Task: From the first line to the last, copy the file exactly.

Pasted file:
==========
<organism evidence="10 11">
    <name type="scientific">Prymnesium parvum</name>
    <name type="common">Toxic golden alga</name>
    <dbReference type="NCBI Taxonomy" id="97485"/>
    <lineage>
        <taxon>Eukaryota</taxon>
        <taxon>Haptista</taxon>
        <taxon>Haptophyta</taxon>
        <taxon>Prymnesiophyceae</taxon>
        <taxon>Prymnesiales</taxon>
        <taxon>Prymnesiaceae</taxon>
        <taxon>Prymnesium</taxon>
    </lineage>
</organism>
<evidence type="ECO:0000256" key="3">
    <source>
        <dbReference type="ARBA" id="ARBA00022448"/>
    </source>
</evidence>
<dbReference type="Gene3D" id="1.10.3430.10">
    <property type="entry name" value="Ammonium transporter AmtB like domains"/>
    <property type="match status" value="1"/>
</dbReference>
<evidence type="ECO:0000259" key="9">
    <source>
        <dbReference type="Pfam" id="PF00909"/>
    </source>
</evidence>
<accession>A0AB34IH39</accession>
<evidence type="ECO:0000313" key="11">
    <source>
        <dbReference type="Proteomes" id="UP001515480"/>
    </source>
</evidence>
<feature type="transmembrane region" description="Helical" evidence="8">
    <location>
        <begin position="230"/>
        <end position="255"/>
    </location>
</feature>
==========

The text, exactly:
<organism evidence="10 11">
    <name type="scientific">Prymnesium parvum</name>
    <name type="common">Toxic golden alga</name>
    <dbReference type="NCBI Taxonomy" id="97485"/>
    <lineage>
        <taxon>Eukaryota</taxon>
        <taxon>Haptista</taxon>
        <taxon>Haptophyta</taxon>
        <taxon>Prymnesiophyceae</taxon>
        <taxon>Prymnesiales</taxon>
        <taxon>Prymnesiaceae</taxon>
        <taxon>Prymnesium</taxon>
    </lineage>
</organism>
<evidence type="ECO:0000256" key="3">
    <source>
        <dbReference type="ARBA" id="ARBA00022448"/>
    </source>
</evidence>
<dbReference type="Gene3D" id="1.10.3430.10">
    <property type="entry name" value="Ammonium transporter AmtB like domains"/>
    <property type="match status" value="1"/>
</dbReference>
<evidence type="ECO:0000259" key="9">
    <source>
        <dbReference type="Pfam" id="PF00909"/>
    </source>
</evidence>
<accession>A0AB34IH39</accession>
<evidence type="ECO:0000313" key="11">
    <source>
        <dbReference type="Proteomes" id="UP001515480"/>
    </source>
</evidence>
<feature type="transmembrane region" description="Helical" evidence="8">
    <location>
        <begin position="230"/>
        <end position="255"/>
    </location>
</feature>